I have no idea how the so-called insect vision filters work. Such filters would have to take into account the proportion of green and blue relative to UV in sunlight if they are to fairly represent bee vision. At this point I am still thinking that making channel stacks in Photoshop gives the best representation of bee vision. But that of course requires the use of the Red channel which makes the final photo slightly weird.

There are of course nuances in simulating bee vision. We can easily simulate UV-absorbing colours in bee vision. They are simply green, blue and cyan. With possibly some yellow nuances depending on how far the green shoulder extends. But it is the UV reflecting colours which are difficult to simulate. My current model for this is to use dark-green, dark-blue and dark-cyan for the UV-absorbing areas. And light-green, light-blue and light-cyan for the UV-reflecting areas. It requres of course some hand painting in Photoshop which puts most people off. :D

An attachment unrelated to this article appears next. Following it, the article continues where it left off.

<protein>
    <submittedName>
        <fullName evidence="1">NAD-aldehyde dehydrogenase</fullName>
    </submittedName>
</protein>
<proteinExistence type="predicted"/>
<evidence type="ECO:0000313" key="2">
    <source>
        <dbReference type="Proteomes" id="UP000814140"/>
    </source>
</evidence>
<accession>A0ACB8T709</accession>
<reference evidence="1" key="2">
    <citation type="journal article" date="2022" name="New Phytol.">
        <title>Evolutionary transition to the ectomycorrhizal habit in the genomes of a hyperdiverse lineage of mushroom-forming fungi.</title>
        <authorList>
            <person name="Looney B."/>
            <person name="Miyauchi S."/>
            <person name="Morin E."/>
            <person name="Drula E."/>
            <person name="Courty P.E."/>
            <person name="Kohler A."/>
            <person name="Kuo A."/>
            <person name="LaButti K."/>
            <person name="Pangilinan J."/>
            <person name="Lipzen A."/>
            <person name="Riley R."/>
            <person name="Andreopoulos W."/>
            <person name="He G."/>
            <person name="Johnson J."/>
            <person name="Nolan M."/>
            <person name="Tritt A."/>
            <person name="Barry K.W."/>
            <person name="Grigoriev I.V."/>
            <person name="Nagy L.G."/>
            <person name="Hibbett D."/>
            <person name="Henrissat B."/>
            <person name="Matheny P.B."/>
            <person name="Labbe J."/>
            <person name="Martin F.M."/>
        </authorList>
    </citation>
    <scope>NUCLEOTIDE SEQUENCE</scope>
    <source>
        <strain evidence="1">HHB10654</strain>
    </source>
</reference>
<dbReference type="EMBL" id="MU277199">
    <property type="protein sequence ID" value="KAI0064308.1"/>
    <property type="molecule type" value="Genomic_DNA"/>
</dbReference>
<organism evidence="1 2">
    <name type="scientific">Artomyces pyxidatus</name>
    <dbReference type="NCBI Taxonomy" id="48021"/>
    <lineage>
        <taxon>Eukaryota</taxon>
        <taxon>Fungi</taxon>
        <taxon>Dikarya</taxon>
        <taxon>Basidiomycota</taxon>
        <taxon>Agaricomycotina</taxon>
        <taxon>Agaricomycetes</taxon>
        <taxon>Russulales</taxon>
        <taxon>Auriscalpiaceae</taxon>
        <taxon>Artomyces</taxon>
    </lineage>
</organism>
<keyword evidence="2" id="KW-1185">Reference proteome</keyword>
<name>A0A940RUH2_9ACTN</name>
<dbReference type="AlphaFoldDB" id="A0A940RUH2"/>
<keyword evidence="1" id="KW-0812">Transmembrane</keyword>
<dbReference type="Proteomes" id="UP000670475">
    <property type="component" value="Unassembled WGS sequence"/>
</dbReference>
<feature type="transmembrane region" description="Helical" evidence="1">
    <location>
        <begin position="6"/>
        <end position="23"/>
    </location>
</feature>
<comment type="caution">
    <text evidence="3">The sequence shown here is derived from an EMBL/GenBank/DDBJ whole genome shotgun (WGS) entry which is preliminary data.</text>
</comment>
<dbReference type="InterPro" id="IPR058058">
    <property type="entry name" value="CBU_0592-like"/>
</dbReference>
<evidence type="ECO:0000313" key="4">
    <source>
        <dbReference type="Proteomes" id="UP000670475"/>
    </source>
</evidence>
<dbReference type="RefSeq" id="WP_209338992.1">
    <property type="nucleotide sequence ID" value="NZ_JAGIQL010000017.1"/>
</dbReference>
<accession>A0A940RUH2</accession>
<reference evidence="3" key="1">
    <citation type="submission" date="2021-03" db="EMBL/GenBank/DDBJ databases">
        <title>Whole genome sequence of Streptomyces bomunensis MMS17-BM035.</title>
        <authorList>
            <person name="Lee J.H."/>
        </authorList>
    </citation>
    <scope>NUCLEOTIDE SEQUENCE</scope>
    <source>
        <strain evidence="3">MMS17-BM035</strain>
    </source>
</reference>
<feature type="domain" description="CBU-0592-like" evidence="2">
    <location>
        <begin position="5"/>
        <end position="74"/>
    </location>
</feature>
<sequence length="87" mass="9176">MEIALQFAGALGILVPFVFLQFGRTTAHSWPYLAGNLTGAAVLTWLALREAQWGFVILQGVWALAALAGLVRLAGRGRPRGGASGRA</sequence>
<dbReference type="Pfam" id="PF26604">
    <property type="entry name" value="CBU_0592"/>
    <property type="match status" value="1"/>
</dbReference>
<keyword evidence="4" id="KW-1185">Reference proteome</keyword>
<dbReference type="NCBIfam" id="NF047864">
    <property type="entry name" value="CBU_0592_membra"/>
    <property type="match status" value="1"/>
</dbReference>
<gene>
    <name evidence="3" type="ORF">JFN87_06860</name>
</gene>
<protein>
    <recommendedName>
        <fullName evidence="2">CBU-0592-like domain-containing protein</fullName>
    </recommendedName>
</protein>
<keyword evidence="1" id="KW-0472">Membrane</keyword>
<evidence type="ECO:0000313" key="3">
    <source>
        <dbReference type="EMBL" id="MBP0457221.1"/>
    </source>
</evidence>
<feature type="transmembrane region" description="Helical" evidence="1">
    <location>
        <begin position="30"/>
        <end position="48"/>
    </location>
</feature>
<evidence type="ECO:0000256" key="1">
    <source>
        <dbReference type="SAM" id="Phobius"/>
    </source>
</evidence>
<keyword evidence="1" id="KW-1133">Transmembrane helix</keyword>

********************

Good question Enrico. We occasionally get some owl "whitewash" in my yard when the Great Horned Owl stops in the yard to hunt for rodents. I will put it on the list to photograph in UV.
Andrea G. Blum
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#12 JCDowdy

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Posted 10 September 2014 - 19:14

View Postnfoto, on 10 September 2014 - 07:39, said:

I've just ordered one of these "bug" filter stacks to find out more on my own.

What exactly is the "bug" filter stack?

#13 nfoto

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Posted 10 September 2014 - 20:39